Code: Select all

1924       65         3       80       115         77.0   103.3   88.3   107.3
1925-26    65         3 1/2   80       117  1/2    77.0    98.6   87.1   102.6
1927-28    65         4       80       120         77.0    95.0   86.0    99.0
1929-30    65         4 1/2   80       122  1/2    77.0    92.2   85.1    96.2
1931-32    65     ==> 5       80       125         77.0    90.0   84.2    94.0 <== [*]
1933-34    65         5 1/2   80       127  1/2    77.0    88.2   83.5    92.2
1935-36    65         6       80       130         77.0    86.7   82.8    90.7
1937       65         6 1/2   80       132  1/2    77.0    85.4   82.2    89.4

1938       65 2 mo    6 1/2   79 1/6   131  5/12   77.2    85.4   82.1    89.2
1939       65 4 mo    7       78 1/3   132  2/3    77.4    84.3   81.5    88.0
1940       65 6 mo    7       77 1/2   131  1/2    77.6    84.3   81.5    87.8
1941       65 8 mo    7 1/2   76 2/3   132  1/2    77.7    83.3   81.0    86.7
1942       65 10 mo   7 1/2   75 5/6   131  1/4    77.9    83.3   80.9    86.5
1943-54    66         8       75       132         78.0    82.5   80.5    85.5

1955       66 2 mo    8       74 1/6   130  2/3    78.1    82.5   80.5    85.3
1956       66 4 mo    8       73 1/3   129  1/3    78.3    82.5   80.5    85.2
1957       66 6 mo    8       72 1/2   128         78.4    82.5   80.5    85.0
1958       66 8 mo    8       71 2/3   126  2/3    78.5    82.5   80.4    84.8
1959       66 10 mo   8       70 5/6   125  1/3    78.6    82.5   80.4    84.7
>= 1960    67         8       70       124         78.7    82.5   80.4    84.5
If a person born in 1932 lives to age 94, delaying one year from 69 to 70 will break even. This means the real return on the one year's benefit forgone is exactly 0%.
0.0% = RATE(94 - 70, (125 - 120), -120, 0, 0)
But for someone born 1960 or later who lives to age 94, the real return is 4.5%!
4.5% = RATE(94 - 70, (124 - 116), -116, 0, 0)

* Sample calculations for someone born in 1932.

Code: Select all

 80   = % of PIA at 62      = 100 - (5 / 9) * 36 - (5 / 12) * ((65 - 62) * 12 - 36)
125   = % of PIA at 70      = 100 + 5 * (70 - 65)
 77.0 = Breakeven  62 - NRA = 65 + ( 80 * 3) / (100 -  80)
 90.0 = Breakeven NRA -  70 = 70 + (100 * 5) / (125 - 100)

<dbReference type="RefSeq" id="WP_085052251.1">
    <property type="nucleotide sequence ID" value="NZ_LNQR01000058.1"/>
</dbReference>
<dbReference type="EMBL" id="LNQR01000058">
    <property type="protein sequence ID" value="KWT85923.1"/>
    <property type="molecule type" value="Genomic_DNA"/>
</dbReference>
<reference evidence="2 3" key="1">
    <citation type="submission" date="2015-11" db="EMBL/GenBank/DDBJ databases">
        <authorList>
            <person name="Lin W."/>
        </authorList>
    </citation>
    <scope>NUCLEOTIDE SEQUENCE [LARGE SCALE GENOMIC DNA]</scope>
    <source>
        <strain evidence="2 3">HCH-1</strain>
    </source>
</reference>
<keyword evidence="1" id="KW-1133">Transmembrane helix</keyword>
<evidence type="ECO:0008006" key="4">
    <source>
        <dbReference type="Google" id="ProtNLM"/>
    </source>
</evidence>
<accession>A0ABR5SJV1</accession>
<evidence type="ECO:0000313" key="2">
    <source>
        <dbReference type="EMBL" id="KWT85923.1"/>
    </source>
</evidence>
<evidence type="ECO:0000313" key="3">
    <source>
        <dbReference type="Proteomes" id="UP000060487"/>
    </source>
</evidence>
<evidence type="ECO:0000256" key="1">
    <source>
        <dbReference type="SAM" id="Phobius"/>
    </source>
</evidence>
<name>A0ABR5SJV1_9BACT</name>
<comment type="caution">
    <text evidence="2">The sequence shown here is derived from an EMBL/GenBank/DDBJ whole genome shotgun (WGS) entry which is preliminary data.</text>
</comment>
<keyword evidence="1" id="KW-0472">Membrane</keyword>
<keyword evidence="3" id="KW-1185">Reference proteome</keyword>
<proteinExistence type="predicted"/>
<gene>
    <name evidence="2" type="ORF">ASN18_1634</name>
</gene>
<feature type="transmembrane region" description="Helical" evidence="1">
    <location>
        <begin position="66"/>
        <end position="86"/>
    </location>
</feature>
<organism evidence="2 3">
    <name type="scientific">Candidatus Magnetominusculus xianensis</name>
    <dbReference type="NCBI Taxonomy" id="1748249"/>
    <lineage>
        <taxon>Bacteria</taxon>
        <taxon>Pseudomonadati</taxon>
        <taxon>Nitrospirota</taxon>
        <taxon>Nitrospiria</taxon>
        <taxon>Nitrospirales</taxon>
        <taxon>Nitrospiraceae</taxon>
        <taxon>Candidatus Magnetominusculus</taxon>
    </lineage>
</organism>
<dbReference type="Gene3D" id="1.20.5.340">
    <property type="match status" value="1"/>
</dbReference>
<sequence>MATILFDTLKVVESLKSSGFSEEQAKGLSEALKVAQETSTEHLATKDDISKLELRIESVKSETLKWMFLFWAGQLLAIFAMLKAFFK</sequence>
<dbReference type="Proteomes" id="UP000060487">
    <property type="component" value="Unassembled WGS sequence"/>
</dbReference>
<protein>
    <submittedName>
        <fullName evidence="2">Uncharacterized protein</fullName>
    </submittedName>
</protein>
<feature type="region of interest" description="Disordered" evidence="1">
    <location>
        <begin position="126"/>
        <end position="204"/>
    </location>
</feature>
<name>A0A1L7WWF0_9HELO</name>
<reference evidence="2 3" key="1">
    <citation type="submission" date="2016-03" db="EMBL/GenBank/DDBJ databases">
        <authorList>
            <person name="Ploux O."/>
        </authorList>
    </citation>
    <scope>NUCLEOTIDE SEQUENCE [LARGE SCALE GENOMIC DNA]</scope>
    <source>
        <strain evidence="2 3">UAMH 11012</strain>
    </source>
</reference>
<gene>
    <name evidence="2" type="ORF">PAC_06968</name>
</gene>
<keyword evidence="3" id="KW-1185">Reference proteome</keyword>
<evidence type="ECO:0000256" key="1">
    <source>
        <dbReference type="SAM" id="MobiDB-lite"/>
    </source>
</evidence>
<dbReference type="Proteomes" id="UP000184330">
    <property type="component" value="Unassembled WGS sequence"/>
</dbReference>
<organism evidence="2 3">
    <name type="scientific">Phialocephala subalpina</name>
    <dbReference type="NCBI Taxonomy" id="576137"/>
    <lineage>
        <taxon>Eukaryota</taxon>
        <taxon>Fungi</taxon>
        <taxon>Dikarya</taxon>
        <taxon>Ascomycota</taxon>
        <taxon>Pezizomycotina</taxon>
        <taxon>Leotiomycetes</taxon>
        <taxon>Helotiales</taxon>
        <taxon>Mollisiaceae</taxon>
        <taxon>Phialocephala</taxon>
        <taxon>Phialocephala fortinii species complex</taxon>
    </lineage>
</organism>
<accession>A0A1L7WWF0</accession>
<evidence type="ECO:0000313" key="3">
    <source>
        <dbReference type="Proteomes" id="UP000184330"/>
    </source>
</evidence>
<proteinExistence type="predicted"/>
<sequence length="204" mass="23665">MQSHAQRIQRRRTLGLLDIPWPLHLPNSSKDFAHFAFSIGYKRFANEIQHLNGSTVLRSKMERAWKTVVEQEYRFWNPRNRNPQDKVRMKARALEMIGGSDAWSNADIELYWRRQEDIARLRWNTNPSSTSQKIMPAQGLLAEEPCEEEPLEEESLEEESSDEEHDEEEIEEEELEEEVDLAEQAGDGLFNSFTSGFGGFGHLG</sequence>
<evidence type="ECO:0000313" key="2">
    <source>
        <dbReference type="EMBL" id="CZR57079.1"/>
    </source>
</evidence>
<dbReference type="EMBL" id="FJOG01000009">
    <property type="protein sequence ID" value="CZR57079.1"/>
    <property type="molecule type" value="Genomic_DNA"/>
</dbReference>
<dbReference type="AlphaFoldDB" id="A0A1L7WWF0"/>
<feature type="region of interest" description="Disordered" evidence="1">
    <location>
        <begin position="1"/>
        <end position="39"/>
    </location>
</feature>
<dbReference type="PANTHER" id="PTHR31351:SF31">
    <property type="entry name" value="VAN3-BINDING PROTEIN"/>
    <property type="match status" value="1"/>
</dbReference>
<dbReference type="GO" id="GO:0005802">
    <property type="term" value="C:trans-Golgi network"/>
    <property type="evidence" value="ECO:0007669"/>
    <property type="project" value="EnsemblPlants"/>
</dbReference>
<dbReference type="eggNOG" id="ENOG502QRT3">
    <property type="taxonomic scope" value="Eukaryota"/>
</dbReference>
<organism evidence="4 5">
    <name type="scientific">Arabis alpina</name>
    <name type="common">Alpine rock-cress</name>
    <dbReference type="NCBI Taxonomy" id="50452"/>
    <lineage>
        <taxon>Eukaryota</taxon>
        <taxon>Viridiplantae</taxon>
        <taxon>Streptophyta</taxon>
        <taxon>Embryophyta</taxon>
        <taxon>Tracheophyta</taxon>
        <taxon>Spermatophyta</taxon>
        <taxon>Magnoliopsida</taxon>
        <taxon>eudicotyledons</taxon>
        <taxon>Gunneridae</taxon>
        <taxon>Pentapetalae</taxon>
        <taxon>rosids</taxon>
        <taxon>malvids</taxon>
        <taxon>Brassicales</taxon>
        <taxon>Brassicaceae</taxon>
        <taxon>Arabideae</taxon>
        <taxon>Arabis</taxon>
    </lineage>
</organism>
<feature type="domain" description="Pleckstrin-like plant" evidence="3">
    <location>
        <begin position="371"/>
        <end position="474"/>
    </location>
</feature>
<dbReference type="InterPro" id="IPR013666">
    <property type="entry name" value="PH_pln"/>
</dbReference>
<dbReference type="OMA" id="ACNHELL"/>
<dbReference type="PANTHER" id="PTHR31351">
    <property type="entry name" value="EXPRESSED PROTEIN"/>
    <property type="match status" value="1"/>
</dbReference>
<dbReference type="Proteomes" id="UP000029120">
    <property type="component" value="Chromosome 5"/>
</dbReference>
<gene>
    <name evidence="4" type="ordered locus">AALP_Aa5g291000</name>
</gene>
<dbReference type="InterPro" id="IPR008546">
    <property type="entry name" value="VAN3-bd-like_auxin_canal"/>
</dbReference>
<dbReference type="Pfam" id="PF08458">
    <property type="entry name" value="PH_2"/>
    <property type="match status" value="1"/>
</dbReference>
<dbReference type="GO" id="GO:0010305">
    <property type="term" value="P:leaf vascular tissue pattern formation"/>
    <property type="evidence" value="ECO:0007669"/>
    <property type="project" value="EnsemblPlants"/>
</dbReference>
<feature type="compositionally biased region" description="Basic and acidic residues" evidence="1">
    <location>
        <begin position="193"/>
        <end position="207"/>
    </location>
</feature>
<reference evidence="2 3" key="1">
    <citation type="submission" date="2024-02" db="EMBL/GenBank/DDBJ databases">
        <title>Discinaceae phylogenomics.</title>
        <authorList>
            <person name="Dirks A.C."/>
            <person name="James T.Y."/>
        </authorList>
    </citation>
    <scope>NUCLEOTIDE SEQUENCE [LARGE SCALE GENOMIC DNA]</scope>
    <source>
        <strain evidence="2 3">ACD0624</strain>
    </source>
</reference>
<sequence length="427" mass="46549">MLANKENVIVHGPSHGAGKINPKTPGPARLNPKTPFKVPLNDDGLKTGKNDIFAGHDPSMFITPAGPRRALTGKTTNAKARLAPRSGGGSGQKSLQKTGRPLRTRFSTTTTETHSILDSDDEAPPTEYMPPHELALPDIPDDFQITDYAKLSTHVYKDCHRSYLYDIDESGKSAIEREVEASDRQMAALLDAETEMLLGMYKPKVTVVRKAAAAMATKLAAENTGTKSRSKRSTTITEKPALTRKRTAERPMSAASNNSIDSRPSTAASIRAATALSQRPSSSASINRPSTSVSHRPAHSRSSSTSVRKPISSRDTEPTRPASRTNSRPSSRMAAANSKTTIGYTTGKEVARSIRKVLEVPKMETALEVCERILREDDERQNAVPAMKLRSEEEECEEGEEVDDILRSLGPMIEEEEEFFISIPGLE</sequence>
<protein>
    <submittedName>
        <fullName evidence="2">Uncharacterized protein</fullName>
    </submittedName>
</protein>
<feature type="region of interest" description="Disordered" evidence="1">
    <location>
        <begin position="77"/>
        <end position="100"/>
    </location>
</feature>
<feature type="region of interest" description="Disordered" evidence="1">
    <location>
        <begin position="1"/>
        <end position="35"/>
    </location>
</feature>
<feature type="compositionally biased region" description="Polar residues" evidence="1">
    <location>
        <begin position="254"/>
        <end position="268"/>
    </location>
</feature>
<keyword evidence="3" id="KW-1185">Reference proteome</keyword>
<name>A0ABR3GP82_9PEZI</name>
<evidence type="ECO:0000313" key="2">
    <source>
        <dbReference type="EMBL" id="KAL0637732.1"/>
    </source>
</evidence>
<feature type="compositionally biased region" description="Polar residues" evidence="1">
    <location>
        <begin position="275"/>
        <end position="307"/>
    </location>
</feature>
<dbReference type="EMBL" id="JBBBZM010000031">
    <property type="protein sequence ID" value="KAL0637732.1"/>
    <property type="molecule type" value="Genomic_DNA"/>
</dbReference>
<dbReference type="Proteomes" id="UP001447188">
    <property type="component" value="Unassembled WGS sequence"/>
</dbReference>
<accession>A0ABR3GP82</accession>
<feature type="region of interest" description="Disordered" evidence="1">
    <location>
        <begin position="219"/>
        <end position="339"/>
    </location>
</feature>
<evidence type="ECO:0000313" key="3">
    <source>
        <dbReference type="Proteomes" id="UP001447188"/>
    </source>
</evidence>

84.2 = Breakeven  62 -  70 = 70 + ( 80 * 8) / (125 -  80)
 94.0 = Breakeven  69 -  70 = 70 +  120 / 5
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Re: Social security. Take it at 62 [Motley Fool article]

Post by JoeRetire »

vineviz wrote: Sun Oct 18, 2020 5:36 am In short, a reduction in benefits would require a change in the Social Security Act.
That's not what Phillip Moeller, author of "Get What's Yours: The Secrets to Maxing Out Your Social Security" said when I asked him. I asked him about it and he replied "Should Congress fail to deal with Social Security's projected shortfall, benefits would be cut across the board. If the cut was 25 percent, for example, someone due $1,000 a month would get only $750."

I guess we'll have to agree to disagree. I suspect it will never come to that anyway, but that discussion isn't permitted here.
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Re: Social security. Take it at 62 [Motley Fool article]

Post by vineviz »

JoeRetire wrote: Sun Oct 18, 2020 7:09 am
vineviz wrote: Sun Oct 18, 2020 5:36 am In short, a reduction in benefits would require a change in the Social Security Act.
That's not what Phillip Moeller, author of "Get What's Yours: The Secrets to Maxing Out Your Social Security" said when I asked him. I asked him about it and he replied "Should Congress fail to deal with Social Security's projected shortfall, benefits would be cut across the board. If the cut was 25 percent, for example, someone due $1,000 a month would get only $750."
If that's what Moeller said, then he's wrong.

You could always ask him to show you the language in the Social Security Act which allows any part of the executive branch to unilaterally modify the benefit formula as it is currently written into law. He won't be able to show it to you, because that language isn't there.
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Re: Social security. Take it at 62 [Motley Fool article]

Post by mptfan »

vineviz wrote: Sun Oct 18, 2020 8:50 am
JoeRetire wrote: Sun Oct 18, 2020 7:09 am
vineviz wrote: Sun Oct 18, 2020 5:36 am In short, a reduction in benefits would require a change in the Social Security Act.
That's not what Phillip Moeller, author of "Get What's Yours: The Secrets to Maxing Out Your Social Security" said when I asked him. I asked him about it and he replied "Should Congress fail to deal with Social Security's projected shortfall, benefits would be cut across the board. If the cut was 25 percent, for example, someone due $1,000 a month would get only $750."
If that's what Moeller said, then he's wrong.

You could always ask him to show you the language in the Social Security Act which allows any part of the executive branch to unilaterally modify the benefit formula as it is currently written into law. He won't be able to show it to you, because that language isn't there.
I agree that what he said is wrong, but he did not say the executive branch would act unilaterally.
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Re: Social security. Take it at 62 [Motley Fool article]

Post by vineviz »

vineviz wrote: Sun Oct 18, 2020 8:50 am
JoeRetire wrote: Sun Oct 18, 2020 7:09 am
vineviz wrote: Sun Oct 18, 2020 5:36 am In short, a reduction in benefits would require a change in the Social Security Act.
That's not what Phillip Moeller, author of "Get What's Yours: The Secrets to Maxing Out Your Social Security" said when I asked him. I asked him about it and he replied "Should Congress fail to deal with Social Security's projected shortfall, benefits would be cut across the board. If the cut was 25 percent, for example, someone due $1,000 a month would get only $750."
If that's what Moeller said, then he's wrong.